Bikes for the World

Tuesday, October 7, 2014

Central America Trip: Costa Rica

Fundacion Integral Campesina de Costa Rica (FINCA Costa Rica) is a long-standing Bikes for the World partner. We shipped our first container to FINCA Costa Rica in our start up year, the summer of 2005. Since then we have donated over 20,000 bikes to the program, 20% of our overall donations.

FINCA Costa Rica works to improve socioeconomic conditions and quality of life for the poorest families in Costa Rica, especially those living in rural areas. Their primary model to achieve this goal is through the establishment of community-run micro-credit groups known as ECCs (Empresas de Credito Comunal). The ECCs are owned by local residents and work to provide financial services to their members that help them develop productive activities and reinvest in their communities.


Many of the ECCs participate in the bike project supported by BfW donations. If an ECC chooses to participate in the bike project, FINCA Costa Rica sells them a diverse allotment of bikes and spare parts wholesale. This shipment is donated by Bikes for the World. A container of 500 bikes may be split into 5 equal parts and shared among 5 different communities.

The unloading and distributions of the allotments determined by FINCA Costa Rica usually takes place in a central town within a rural region where the participating ECCs meet to collect their portions. Once the container is split among the ECCs, they then arrange for the delivery and reassembly of the bikes donated by BfW.

Once the ECC assembles and repairs the bikes, they are sold at modest prices within the community and the revenue is funneled back into the ECC to support members' micro-businesses or other activities. Those businesses may be a small market, clothing shop, or repair business for example. Each ECC model differs and is tailored to best support the community it serves. Bikes for the World visited two Empresas during the trip to Costa Rica.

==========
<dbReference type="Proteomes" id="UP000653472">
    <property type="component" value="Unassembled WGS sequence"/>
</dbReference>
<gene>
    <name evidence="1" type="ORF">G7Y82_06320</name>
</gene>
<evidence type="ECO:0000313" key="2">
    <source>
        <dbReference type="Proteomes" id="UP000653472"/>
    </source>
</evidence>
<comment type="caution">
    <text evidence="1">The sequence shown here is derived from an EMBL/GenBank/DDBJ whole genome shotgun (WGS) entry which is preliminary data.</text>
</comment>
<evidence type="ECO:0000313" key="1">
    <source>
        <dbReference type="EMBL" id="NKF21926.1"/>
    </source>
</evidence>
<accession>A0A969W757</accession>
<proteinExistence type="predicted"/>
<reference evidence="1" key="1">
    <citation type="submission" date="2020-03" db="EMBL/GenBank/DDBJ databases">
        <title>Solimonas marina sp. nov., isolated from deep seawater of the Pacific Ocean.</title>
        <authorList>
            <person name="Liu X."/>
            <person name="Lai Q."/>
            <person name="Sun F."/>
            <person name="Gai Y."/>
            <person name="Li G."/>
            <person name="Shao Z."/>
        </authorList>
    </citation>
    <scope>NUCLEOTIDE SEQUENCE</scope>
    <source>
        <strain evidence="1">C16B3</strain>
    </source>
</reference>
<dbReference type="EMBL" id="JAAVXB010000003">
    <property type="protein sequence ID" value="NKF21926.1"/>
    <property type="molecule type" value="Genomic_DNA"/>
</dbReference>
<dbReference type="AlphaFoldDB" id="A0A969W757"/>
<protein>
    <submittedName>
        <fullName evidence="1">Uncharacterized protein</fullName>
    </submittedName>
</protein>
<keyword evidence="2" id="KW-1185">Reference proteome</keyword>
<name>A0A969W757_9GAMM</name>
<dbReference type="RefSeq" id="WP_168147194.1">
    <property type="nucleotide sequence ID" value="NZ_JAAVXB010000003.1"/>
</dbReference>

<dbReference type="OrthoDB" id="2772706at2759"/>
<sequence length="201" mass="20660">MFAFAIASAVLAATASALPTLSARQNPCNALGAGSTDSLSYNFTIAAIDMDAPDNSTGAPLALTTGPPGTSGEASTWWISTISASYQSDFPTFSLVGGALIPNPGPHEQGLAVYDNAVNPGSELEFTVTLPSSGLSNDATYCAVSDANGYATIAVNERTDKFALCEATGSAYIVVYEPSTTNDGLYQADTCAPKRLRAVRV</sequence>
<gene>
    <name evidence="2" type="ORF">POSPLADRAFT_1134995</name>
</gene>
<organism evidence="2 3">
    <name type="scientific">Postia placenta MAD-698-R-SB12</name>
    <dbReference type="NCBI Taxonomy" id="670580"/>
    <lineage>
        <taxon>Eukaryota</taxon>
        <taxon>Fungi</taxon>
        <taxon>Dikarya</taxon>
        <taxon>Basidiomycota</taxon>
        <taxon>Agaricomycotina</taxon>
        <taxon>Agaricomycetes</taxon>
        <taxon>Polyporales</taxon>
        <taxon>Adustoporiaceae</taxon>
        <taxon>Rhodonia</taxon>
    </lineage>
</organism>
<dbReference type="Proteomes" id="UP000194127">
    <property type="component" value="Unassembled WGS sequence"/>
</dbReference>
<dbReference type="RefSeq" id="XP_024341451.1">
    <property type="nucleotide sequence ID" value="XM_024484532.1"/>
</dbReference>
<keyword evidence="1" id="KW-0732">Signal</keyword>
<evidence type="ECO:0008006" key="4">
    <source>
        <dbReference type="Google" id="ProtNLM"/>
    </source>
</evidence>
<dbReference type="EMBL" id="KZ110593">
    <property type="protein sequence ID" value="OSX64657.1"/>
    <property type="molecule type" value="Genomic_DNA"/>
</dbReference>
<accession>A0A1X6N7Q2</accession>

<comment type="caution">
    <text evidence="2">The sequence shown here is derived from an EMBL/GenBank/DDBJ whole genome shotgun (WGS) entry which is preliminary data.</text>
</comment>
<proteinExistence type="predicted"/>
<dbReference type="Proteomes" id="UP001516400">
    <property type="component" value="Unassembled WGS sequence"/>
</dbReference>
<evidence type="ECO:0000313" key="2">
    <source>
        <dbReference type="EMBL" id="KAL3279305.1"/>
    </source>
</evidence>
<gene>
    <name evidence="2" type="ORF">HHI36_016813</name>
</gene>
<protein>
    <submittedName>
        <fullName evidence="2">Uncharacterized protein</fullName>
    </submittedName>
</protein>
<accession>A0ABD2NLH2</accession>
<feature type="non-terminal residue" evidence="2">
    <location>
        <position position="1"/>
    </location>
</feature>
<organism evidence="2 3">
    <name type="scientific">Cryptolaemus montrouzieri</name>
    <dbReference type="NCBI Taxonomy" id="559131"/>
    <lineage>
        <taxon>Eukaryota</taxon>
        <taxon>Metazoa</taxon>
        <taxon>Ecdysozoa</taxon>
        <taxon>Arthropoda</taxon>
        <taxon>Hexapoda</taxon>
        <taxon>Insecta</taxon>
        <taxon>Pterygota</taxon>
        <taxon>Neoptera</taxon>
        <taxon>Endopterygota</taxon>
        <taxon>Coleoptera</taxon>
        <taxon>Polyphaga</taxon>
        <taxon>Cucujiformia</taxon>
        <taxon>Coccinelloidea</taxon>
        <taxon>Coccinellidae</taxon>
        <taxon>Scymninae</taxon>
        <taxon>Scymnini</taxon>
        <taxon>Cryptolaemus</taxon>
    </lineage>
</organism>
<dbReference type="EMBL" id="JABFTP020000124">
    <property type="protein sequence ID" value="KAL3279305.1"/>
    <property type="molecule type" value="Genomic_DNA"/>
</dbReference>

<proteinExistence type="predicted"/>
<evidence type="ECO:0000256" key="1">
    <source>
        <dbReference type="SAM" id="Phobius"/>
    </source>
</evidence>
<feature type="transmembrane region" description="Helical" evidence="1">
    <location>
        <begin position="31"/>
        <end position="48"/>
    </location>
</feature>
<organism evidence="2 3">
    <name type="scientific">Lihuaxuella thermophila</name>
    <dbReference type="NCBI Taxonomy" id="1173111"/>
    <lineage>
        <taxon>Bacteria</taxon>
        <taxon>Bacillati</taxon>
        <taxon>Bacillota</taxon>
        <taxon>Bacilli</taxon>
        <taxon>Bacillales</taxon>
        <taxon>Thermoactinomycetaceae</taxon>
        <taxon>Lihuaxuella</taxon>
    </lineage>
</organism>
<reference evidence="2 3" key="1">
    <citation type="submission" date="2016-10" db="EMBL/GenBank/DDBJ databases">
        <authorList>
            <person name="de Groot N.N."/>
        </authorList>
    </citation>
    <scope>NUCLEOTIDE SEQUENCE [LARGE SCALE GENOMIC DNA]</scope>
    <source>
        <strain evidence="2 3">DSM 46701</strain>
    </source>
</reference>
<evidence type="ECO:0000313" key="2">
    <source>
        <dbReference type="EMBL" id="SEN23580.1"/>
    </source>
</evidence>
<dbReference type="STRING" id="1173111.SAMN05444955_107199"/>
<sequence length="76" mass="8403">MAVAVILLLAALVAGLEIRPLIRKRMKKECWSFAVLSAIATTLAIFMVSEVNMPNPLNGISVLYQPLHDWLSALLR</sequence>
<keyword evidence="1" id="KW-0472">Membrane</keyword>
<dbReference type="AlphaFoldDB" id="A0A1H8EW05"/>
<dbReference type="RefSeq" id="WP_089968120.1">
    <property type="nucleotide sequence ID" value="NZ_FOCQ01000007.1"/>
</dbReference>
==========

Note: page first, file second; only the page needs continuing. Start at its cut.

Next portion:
Antonio and Eduviges
Our first visit was with EC Canalete in the Upala region of Northern Costa Rica. The town is situated near the border of Nicaragua in a rural community without many businesses nearby. Many residents walk or take the bus for work or errands.

We spoke with several bike beneficiaries during our visit to this community. Eduviges works on a farm harvesting mamón chino or rambutan, a grape-like fruit.  She used to leave at 5am to complete her two hour commute on foot. It now takes less than an hour, leaving her more time to tend to household chores.

Antonio is a young boy who comes from a very poor family. He became involved with the ECC and started helping with their activities, including unloading the container of bikes from Bikes for the World. In exchange for his hard work the ECC gifted him a bicycle that he now uses for everything.


Next we visited the EC San Francisco which is also located in Northern Costa Rica in Platanar. This remote area was surrounded by pineapple and yucca farms. Many residents walk or take the bus to get to work or school. Most students live about 1-2 miles from their schools. Workers, on average, spend $12 a week on bus fares. Owning a bike is saving them money and time.

Some kids who don't have money to buy a bike can earn one by helping out with the ECC. They may help in the office or unload bikes when they arrive. Some of the older kids even help reassemble and repair some of the bikes. Members of the community who have bike mechanic experience help repair the bikes and are paid in shares, an investment in the ECC.

Danny uses his bike for school and recreation. Biking is a growing form of recreation in the area where young people don't have many extra-curricular activities. Danny also uses his bike to help his mom with errands at her small shop in the town center about a mile away from their home. Danny often lets some of the younger boys who don't have bikes ride his bike to practice their riding skills.



Read about our first stop on the Central America Trip: Visit To Panama

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